- Hollingsworth v. State, 991 So. 2d 990, 992 (Fla. 4th DCA 2008) (suspicious presence around closed businesses);
- Hunter v. State, 32 So. 3d 170 (Fla. 4th DCA 2010) (suspicious presence in a dark alleyway behind a closed church);
- J.S.B. v. State, 729 So. 2d 456 (Fla. 2d DCA 1999) (suspicious presence at night in an area of recent burglaries);
- KRR v. State, 629 So. 2d 1068 (Fla. 2d DCA 1994) (nighttime presence on railroad tracks near the site of an attempted car theft);
- Stephens v. State, 987 So. 2d 182 (Fla. 2d DCA 2008) (unusual nighttime presence of a suspect around a closed grocery store);
- V.E. v. State, 539 So. 2d 1170 (Fla. 3d DCA 1989) (suspicious presence of juveniles in a residential neighborhood where they had reportedly been looking into windows).
No Imminent Threat / Breach of Peace
A detention by police for Loitering or Prowling requires that the accused’s conduct come close to, but fall short of, the the actual commission or attempted commission of a substantive crime, so as to suggest that a breach of peace is imminent. Mills v. State, 58 So. 3d 936 (Fla. 2d DCA 2011).
If there is no imminent breach of peace or imminent threat to persons or property, a detention or arrest is unlawful and a conviction cannot be sustained. Id.; E.B. v. State, 537 So. 2d 148 (Fla. 2d DCA 1989).
Thus, in L.C. v. State, 516 So. 2d 95 (Fla. 3d DCA 1987), a police officer stopped a juvenile who was present at 10:00 p.m. in a shopping center parking lot looking into store windows. The juvenile was also observed pushing on the door to a closed business. On these facts, the Third District Court of Appeal held that there was insufficient evidence of an imminent threat to persons or property to sustain a Loitering and Prowling conviction. Id. at 96.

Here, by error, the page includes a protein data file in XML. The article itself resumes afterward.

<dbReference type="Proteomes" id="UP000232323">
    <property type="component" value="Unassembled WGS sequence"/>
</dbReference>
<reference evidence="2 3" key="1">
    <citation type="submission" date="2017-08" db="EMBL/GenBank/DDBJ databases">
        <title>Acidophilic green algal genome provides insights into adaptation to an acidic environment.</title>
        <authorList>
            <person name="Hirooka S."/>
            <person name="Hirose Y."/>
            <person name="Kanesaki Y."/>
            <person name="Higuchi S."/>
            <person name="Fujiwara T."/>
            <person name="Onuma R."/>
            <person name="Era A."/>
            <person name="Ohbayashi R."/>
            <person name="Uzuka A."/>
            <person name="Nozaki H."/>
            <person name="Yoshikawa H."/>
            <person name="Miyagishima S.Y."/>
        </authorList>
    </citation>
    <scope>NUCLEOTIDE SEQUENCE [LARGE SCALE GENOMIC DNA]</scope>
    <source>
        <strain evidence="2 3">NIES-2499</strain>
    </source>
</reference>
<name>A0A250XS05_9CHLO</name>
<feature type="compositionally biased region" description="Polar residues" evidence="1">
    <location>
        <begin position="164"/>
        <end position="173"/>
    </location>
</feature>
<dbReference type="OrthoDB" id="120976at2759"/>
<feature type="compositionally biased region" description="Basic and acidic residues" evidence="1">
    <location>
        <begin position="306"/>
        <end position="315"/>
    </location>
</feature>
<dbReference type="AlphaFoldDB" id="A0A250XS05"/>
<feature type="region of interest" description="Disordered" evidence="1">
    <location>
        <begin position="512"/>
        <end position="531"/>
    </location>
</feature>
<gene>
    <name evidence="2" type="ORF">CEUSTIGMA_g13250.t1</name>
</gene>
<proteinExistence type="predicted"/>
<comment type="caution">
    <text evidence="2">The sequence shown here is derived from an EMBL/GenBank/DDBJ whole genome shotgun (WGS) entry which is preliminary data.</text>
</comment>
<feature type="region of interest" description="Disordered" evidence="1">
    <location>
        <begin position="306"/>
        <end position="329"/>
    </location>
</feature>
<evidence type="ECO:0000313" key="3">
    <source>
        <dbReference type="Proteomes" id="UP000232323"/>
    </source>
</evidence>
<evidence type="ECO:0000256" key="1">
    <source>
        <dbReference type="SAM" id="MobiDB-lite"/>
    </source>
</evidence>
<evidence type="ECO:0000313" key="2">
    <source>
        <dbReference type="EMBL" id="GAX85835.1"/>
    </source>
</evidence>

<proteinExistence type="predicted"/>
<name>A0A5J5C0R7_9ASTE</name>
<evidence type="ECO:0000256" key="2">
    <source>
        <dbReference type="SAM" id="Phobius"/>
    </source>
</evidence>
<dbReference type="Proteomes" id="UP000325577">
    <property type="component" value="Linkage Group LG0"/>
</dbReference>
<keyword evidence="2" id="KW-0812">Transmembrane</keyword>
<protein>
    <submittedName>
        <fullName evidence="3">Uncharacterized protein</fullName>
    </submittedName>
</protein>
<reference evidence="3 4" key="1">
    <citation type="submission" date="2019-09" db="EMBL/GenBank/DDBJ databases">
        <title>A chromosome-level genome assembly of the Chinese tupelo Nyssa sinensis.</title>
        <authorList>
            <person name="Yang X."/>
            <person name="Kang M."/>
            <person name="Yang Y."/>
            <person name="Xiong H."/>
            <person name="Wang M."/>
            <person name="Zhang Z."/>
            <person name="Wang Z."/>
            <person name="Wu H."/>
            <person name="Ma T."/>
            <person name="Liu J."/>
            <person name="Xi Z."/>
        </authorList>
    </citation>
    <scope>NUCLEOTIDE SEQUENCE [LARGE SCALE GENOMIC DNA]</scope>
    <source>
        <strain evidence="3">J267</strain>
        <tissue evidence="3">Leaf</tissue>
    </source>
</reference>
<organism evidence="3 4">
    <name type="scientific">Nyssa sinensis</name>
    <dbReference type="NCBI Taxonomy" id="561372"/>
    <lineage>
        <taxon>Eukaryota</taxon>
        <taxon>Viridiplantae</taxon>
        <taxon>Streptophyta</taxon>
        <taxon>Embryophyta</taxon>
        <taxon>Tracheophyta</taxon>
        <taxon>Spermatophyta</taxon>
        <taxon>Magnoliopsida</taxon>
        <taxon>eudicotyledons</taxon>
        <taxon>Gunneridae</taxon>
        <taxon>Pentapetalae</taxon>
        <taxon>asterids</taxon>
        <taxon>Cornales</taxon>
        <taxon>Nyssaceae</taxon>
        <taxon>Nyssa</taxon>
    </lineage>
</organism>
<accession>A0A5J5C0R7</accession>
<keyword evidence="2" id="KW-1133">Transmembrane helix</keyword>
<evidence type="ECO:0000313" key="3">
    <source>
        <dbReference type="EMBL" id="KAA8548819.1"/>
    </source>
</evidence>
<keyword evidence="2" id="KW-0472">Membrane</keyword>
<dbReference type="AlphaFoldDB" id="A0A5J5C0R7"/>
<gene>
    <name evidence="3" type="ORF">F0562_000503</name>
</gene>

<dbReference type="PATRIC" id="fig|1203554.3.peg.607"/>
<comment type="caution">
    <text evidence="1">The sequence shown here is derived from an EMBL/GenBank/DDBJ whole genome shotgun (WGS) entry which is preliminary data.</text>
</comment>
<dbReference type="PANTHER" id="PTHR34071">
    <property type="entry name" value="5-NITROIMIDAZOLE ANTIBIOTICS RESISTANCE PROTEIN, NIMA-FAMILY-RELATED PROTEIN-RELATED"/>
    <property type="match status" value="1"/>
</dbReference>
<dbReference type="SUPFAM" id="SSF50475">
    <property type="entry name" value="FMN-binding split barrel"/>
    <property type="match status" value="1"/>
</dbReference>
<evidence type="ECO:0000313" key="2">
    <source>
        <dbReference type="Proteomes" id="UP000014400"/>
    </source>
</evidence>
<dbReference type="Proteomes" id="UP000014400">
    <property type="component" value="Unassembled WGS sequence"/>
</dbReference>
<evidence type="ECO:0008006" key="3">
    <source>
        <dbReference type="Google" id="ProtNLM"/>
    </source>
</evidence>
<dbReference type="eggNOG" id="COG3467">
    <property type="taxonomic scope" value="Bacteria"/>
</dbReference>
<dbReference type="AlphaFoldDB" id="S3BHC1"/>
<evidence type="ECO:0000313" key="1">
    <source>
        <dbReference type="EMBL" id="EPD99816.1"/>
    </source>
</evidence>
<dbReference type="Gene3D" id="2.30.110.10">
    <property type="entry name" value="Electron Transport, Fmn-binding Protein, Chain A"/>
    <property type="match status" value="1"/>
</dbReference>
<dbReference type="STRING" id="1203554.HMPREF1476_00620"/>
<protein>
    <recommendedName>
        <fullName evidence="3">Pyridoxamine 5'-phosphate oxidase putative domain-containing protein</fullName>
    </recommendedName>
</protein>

Police Not Present
Both elements of a loitering and prowling charge must be committed in the presence of a police officer before the officer is permitted to take action to detain or arrest a suspect. J.S.B. v. State, 729 So. 2d 456 (Fla. 2d DCA 1999); Grant v. State, 854 So. 2d 240, 242 (Fla. Dist. Ct. App. 4th Dist. 2003). An anonymous report of suspicious behavior is insufficient. See Hunter v. State, 32 So. 3d 170 (Fla. 4th DCA 2010).
To prove a loitering or prowling charge, or to justify an arrest or detention, the prosecution cannot rely on the defendant’s subsequent reaction to a police officer when the officer’s attempted stop, detention, or arrest of the defendant lacked reasonable suspicion or probable cause in the first place. See Hollingsworth v. State, 991 So. 2d 990, 992 (Fla. 4th DCA 2008).
Police also cannot use evidence found only after improperly detaining a defendant as retroactive grounds to support a Loitering and Prowling charge. D.S.D. v. State, 997 So. 2d at 1194.
No Opportunity to Explain or Dispel Alarm